The holidays. They are here and they are starting right now. To many of us that means holiday cooking, baking and celebrating! But that’s not necessarily so with all of us.
Now I love cooking during the holidays. But I know for a fact not everyone does. And for those people who prefer not to cook during the holidays– I have catfish. Whenever I think about holiday foods (and not cooking) I always think of catfish! I am sure you do too. Right?
Hmmm… I can see quite a few of you wrinkling your brows in disbelief. Maybe you think Sup! sipped a little too much witches brew preparing for the advent of these holidays. Which may or may not be the case, but let me explain “anyhows”, as they say south of the M‑D line.
You may already realize that I spent a few years in the southern part of “these United States”. Southerners have wacky food traditions (and I mean that with the greatest respect!) It seems these traditions always get started by someone’s Great Aunt Delores and then somehow they get incorporated into the culinary lives of all kinds of unrelated folks. I mean think about that cake with the little plastic baby baked inside. And speaking of cake have you ever tried Coca-Cola cake? Now who do you think thought up those recipes? Why it was somebody’s Great Aunt Delores of course!
Which leads me to catfish. Because I had this girlfriend in college (yep girlfriend, don’t look so shocked). She was a local Tallahassee girl. She was always dragging me by her relative’s houses for meals. Her particularly favorite dining destination was her Great Aunt Delores’ house.
Now Aunt Delores was a character, and I sometimes had trouble abiding her; but man could she cook! She lived just over the border in Georgia. She had lived there her whole life and never once ventured an hour south to visit her mostly relocated family in Florida. She “didn’t see the point of that entire state”. I swear those were her words.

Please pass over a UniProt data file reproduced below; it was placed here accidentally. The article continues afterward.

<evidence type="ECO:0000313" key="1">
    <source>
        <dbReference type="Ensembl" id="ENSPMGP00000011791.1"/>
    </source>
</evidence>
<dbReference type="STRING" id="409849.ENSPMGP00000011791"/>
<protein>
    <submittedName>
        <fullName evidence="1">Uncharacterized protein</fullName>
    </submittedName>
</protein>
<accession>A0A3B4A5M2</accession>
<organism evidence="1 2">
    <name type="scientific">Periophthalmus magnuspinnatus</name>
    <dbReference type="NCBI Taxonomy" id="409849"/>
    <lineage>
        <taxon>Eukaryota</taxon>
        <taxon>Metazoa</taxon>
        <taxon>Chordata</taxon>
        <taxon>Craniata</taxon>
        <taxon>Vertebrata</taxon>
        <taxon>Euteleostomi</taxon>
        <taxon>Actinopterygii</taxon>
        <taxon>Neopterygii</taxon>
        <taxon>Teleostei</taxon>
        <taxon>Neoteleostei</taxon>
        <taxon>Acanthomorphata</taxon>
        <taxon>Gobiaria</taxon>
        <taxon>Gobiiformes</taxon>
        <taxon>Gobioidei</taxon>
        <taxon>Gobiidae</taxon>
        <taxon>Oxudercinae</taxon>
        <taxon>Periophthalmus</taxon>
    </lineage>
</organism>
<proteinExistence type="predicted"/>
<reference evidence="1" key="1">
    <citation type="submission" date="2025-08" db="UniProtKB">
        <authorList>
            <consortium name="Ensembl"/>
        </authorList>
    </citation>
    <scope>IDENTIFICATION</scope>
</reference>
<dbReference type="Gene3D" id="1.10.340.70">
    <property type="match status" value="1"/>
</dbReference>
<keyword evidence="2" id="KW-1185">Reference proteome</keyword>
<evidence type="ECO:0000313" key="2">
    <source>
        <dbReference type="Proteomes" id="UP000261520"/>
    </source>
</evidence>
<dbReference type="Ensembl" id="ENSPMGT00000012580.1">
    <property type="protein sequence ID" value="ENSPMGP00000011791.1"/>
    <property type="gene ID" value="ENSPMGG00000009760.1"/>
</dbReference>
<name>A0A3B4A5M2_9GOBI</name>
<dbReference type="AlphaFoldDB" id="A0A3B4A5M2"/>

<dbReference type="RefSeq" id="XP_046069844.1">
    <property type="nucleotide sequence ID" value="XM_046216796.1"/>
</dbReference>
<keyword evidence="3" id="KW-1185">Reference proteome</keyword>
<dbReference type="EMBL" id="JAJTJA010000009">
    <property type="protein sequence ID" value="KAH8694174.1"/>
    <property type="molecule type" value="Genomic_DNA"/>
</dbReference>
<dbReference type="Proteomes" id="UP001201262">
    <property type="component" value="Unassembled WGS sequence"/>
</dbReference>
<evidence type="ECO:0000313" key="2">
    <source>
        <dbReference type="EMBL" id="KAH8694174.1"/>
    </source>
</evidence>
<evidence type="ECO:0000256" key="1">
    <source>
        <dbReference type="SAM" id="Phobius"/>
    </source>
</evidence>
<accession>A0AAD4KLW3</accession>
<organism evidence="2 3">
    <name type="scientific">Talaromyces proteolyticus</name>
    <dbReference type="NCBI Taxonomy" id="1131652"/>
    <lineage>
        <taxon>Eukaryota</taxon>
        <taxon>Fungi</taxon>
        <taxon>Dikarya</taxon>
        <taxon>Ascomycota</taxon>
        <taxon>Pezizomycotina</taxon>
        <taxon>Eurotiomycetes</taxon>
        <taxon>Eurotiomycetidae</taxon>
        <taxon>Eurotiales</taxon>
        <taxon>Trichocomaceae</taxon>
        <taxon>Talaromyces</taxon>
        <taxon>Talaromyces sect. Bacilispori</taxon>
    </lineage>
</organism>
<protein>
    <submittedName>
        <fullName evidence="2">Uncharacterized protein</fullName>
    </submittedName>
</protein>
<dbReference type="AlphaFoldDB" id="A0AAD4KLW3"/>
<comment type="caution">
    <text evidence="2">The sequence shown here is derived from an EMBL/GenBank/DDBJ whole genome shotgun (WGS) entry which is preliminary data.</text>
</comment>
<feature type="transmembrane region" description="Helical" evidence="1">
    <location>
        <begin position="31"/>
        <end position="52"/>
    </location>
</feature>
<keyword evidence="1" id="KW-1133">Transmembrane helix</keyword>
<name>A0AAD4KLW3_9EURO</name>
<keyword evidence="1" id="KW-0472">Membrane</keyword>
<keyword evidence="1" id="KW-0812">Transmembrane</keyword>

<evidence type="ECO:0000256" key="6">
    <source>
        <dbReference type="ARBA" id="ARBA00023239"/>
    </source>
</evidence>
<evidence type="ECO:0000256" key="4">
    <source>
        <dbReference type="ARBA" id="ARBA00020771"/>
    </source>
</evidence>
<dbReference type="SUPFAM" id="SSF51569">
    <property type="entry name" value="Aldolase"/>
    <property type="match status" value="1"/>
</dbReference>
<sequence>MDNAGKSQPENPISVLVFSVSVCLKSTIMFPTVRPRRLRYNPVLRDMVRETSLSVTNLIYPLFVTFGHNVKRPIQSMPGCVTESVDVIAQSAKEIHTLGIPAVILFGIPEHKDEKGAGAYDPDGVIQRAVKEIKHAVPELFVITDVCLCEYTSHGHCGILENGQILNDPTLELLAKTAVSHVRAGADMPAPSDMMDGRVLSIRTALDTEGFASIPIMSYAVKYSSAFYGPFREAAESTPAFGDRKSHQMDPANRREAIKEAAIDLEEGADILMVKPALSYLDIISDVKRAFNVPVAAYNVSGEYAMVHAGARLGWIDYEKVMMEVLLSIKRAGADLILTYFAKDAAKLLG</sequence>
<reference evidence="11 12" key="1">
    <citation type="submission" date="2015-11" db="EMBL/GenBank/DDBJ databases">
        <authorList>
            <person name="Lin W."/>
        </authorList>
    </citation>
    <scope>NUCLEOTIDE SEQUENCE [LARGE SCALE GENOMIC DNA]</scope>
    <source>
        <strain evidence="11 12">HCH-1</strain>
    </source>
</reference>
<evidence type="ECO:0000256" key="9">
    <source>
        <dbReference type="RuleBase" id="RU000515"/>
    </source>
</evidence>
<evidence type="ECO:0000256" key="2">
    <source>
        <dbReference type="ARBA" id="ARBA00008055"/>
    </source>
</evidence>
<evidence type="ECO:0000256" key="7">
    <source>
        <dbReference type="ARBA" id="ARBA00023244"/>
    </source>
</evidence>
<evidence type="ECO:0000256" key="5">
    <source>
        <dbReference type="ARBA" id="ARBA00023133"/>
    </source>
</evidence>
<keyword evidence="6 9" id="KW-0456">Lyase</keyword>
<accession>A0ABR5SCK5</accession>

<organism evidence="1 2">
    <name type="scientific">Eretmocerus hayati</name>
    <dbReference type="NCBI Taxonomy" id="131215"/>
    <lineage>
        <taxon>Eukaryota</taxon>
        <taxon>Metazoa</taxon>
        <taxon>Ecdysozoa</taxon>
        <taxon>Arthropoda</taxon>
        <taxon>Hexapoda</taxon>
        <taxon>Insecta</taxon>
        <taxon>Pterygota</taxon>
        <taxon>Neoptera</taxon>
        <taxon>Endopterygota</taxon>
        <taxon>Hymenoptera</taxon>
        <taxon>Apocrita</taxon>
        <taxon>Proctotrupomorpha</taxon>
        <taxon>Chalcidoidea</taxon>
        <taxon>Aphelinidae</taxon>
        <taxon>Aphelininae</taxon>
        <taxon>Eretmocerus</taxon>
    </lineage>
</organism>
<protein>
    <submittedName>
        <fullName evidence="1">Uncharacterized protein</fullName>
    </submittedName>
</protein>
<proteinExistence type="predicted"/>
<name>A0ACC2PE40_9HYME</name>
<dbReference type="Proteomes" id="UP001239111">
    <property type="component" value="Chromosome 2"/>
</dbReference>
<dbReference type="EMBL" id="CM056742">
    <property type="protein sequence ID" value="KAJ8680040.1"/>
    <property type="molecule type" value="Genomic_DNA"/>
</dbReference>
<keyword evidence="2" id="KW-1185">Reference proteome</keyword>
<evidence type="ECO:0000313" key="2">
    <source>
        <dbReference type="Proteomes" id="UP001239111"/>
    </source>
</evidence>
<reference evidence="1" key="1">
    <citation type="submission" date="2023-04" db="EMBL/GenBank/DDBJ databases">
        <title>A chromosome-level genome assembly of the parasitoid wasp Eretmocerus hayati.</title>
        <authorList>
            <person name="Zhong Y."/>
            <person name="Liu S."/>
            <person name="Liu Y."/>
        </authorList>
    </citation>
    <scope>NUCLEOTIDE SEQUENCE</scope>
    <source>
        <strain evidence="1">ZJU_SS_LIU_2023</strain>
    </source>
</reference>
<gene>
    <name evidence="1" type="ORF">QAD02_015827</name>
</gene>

Well one time very near Halloween, Pam dragged me up there to have a meal. As was Pam’s way, we never called ahead. We always assumed Aunt Delores would be home watching her programs. Just waiting for people to show up so she could cook for them.
One afternoon we pulled up in my little Toyota, which was a car Pam’s Aunt hated, so she always made me park it “round back”. I guess so that the neighbors wouldn’t think she knew any “people like us”, you know people from Florida…
Anyway, it can still be hot in Georgia in October and I remember it was swelteringly hot. But, sure enough, there was Aunt Delores sitting on her porch watching her programs. She kept a TV on her front porch, never worrying that it might get stolen.
When she saw us coming she said, “Stop right there you kids. If I told you once I told you a million times, I don’t cook during the holidays”. Well she certainly never told me that once let alone a million times! So I tried to make an excuse to leave. But Pam was undaunted and just kept right on walking and plopped herself down on the sofa. Yes there was a sofa on the porch too.
Eventually I joined them and we watched her program. It was General Hospital during the peak of the Luke and Laura craze, so there was no talking allowed.
Once Luke and Laura had finished their cooing for the day. Aunt Delores stood up and said, “grab that skillet”– which even I knew was kept under the sofa.
That’s when she started her story. The one that begins with I don’t cook during the holidays and ends with catfish.
She opened the tale with the phrase: “Now I don“t expect you to know this, a fancy young man like yourself.” She used to call me “fancy young man” to my face not quite realizing (I don’t think…) that it was an insult. “But cooking during the holidays is a lot of work. When I was younger my mother refused to cook during the holidays, so the turkey and all the fixins fell on my young shoulders. I don’t believe I was but 8 years old.”
I saw Pam roll her eyes, but I was starting to like the direction this seemingly tall tale was going.
“And let me tell you, it takes a week– full on, for a child that small to get a meal like that on the table. Especially knowing how particular my daddy was about the cornbread stuffing.”
“You, fancy man, open up that freezer and pull out 6 or 8 of those catfish fillets and Pamela you pull down that box of spices and dust it off. We got royalty in the house and he’ll be wantin’ the good stuff.”